If you’re sensing a little tension

Whether you got into a back-and-forth at the condo board meeting, you wake up at zero-dark-thirty a.m. to the tune of her birds, he’s crabbing that you aren’t shoveling the sidewalk quick enough, or your trumpet practice/children’s squeals are getting on their nerves, the only thing you can do to turn it around is by being extra kind.

What will help? Start making offers – to collect mail or feed those dang birds while they are out of town, rake their yard, carry recycling back to the alley bin, snap up some donuts while you’re running around to find some, whip them up a latte with your new espresso machine. The offer doesn’t have to be big or cost any money, just be a gesture that says you see them and their happiness matters to the people on their block or floor.

If you leave 47 pairs of shoes scattered outside your door

When we live in small communal spaces in a city packed full of people, it is easy to let our personal belongings spill out into hallways, landings, and other common areas. If your shoes are stinking up the public spaces, let down your righteous guard about germs and first reconsider how you might fit it all just inside your door. If that’s absolutely not possible, tidy up the area and hide your shoes away from your neighbor’s sight.

What will help? A basket or shoe organizer tucked under a side table. Add fresh flowers or a jar full of candy on top to distract from the kicks hiding underneath it all. If it is just snowy or wet boots you keep outside the door, invest in a doormat and tray big enough for their boots, too – signs of welcome more than clutter.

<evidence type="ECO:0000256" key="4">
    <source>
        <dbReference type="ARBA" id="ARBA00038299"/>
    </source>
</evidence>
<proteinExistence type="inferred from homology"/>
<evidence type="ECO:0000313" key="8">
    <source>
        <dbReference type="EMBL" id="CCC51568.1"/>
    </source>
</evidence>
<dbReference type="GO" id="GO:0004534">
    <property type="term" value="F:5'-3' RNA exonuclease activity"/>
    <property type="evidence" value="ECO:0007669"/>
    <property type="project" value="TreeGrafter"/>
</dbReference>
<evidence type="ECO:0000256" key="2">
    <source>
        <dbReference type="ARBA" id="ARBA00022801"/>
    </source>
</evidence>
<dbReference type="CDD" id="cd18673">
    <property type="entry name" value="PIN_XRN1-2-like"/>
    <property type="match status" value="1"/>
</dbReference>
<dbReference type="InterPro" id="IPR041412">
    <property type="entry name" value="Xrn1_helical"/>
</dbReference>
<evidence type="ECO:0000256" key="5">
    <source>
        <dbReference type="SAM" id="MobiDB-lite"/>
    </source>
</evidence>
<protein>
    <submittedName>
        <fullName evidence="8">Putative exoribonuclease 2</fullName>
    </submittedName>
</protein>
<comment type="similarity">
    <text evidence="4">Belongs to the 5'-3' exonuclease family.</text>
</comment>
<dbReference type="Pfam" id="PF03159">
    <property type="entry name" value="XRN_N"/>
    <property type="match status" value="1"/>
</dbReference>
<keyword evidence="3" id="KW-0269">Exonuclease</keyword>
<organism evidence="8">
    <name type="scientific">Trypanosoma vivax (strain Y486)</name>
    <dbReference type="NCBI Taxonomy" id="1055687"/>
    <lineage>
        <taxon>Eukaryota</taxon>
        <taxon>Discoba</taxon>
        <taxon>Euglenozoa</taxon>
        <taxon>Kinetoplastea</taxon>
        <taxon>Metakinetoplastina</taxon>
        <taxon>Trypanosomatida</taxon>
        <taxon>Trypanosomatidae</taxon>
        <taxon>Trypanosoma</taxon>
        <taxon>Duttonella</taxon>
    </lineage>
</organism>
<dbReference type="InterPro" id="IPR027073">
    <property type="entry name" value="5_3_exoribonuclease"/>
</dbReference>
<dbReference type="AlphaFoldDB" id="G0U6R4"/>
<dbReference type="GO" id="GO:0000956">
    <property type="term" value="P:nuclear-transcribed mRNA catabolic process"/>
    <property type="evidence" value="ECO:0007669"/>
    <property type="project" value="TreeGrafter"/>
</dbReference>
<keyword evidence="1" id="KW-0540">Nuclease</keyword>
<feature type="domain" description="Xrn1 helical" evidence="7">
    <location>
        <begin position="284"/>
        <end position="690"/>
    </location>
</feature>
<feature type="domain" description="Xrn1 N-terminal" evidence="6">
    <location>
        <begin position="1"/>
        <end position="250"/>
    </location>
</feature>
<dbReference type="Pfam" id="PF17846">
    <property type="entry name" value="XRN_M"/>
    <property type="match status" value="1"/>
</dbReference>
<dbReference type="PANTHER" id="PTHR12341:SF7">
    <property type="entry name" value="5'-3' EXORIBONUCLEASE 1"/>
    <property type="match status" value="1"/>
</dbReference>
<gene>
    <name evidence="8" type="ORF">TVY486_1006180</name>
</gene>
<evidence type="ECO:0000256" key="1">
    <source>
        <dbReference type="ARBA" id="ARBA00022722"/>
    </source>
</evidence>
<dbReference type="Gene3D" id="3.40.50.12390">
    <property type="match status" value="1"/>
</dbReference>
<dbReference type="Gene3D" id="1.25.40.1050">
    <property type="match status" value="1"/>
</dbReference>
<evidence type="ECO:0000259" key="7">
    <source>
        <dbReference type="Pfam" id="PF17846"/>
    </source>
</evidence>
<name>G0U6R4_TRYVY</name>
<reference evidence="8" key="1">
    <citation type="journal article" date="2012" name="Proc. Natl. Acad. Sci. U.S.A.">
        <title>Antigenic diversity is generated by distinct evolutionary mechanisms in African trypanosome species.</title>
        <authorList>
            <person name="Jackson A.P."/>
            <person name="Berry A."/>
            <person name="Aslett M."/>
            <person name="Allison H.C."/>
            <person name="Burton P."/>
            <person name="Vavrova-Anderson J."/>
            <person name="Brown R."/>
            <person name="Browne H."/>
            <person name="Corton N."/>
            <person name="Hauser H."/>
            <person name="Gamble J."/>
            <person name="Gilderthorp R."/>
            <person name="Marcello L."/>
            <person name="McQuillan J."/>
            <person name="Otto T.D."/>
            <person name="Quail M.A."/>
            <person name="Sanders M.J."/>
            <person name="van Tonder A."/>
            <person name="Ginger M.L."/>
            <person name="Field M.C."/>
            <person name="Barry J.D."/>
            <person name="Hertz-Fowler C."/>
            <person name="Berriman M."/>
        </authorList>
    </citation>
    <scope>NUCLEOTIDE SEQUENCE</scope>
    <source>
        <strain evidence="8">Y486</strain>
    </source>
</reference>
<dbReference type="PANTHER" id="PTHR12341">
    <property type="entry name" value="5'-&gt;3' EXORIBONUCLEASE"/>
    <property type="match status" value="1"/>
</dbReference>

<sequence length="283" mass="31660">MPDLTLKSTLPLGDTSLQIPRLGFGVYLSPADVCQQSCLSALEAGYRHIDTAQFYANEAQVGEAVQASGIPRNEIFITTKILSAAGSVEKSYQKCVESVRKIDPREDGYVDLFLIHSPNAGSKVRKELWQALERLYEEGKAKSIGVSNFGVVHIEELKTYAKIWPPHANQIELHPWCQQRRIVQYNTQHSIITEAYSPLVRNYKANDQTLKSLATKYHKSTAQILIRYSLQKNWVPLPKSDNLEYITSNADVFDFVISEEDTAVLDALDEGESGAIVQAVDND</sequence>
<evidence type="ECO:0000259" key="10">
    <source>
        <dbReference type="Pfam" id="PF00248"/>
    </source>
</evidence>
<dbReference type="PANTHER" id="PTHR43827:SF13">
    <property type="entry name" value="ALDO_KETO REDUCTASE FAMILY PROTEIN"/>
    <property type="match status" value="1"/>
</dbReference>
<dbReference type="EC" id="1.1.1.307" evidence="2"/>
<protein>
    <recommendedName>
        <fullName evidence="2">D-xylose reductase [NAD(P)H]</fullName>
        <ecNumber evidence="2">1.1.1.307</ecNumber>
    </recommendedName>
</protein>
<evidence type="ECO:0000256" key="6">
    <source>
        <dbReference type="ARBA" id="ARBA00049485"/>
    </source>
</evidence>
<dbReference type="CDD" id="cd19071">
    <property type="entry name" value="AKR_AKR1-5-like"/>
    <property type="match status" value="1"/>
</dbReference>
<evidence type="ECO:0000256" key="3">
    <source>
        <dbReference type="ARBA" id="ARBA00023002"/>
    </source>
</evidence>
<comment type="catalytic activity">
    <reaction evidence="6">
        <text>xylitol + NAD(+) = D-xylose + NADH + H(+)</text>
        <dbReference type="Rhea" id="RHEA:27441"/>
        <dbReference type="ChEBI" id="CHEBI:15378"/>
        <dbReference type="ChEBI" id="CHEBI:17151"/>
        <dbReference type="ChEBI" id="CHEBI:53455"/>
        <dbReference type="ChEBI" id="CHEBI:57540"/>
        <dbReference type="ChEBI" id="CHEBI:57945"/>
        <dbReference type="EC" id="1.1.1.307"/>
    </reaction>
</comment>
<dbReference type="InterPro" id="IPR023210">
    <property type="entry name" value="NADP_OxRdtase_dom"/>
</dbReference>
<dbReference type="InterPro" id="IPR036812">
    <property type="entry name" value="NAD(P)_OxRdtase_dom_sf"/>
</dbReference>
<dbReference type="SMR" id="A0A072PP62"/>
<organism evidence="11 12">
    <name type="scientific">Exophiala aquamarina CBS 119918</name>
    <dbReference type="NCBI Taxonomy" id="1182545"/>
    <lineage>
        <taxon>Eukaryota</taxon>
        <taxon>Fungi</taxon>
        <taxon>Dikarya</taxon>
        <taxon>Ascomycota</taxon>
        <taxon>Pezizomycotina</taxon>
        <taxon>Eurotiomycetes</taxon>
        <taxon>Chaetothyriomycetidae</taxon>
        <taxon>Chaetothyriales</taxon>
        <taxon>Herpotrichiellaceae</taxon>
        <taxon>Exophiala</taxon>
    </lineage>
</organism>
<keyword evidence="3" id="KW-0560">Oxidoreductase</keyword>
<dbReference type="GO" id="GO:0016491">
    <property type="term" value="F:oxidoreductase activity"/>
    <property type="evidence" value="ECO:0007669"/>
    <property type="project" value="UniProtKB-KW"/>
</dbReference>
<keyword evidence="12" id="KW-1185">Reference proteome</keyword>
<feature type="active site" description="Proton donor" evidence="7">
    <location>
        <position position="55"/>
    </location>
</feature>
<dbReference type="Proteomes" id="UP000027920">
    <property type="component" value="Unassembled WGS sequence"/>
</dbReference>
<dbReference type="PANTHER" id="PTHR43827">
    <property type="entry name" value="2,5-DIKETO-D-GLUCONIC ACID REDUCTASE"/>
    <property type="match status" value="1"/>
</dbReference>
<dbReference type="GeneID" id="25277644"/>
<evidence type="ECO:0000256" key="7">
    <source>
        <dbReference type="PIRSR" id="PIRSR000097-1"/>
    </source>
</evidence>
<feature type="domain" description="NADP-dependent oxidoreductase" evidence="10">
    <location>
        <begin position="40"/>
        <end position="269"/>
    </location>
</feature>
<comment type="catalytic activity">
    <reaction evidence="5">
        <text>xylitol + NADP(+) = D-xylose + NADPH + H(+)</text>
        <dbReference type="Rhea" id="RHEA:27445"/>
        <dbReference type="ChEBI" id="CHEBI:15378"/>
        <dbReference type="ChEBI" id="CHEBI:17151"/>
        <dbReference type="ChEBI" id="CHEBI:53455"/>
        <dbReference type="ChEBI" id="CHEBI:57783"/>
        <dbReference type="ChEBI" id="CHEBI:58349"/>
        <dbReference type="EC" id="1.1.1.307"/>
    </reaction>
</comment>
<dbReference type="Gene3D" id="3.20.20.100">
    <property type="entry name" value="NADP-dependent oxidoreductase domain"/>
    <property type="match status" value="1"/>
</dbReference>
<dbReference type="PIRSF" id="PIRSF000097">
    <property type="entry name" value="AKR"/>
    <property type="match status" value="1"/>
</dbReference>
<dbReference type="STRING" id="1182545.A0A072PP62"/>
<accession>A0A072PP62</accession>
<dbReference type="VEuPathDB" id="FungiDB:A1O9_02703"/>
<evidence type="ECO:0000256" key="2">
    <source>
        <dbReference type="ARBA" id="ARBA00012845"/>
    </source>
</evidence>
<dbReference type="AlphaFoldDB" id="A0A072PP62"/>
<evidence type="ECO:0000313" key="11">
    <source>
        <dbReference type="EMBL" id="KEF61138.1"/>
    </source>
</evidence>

If your pet jumped the fence into the neighbor’s yard

So Fluffy has found their way (again) into your neighbor’s prized tomato garden and maybe even left a little parting gift right on their pristine patio. First, get the creature back home and secure her where she won’t be lost, scared, around kids she shouldn’t really have contact with, yelled at, fed something she shouldn’t ever eat, or held for ransom. Second, do something about the fence if you can. Repair the holes, plant some trees or reconfigure so your animal has more obstacles. It might also be time to add in a daily run with your dog, a little more loving with your less active pets and vow to spend more time with them outdoors.

What will help? Keep it simple with the “I’m so sorry” and follow-up on any planned remedies. That paired with a big bouquet of beautiful flowers or a bounty of veg from your own yard should (erm) mend fences.

If you got caught bashing them on social media

Not raising my hand here but I have heard my friends say they’ve posted a long old rant about a crabby neighbor only to realize they were actually connected on that network, too. Bloop. After hoping that the post never made it to their feed, delete delete delete. If there’s any sign that Mrs. Smith did see your commentary on her caftan, steady yourself for a full adulting kind of conversation.

What will help? You’re going to have to apologize, preferably in person. Keep it concise: “I let my anger/snark/emotions get the best of me and I didn’t consider your feelings before I posted. I am so sorry.” Add cookies, a cake or something so delicious that she will just quietly unfriend you at 2 a.m.

Written by Jessica Ashley
Jessica Ashley is a writer, coach and the voice of Single Mom Nation and its sister podcast. She wears inappropriately high heels to the playground, is mom to a teenager and a threenager and lives with her chef boyfriend on the north side of Chicago.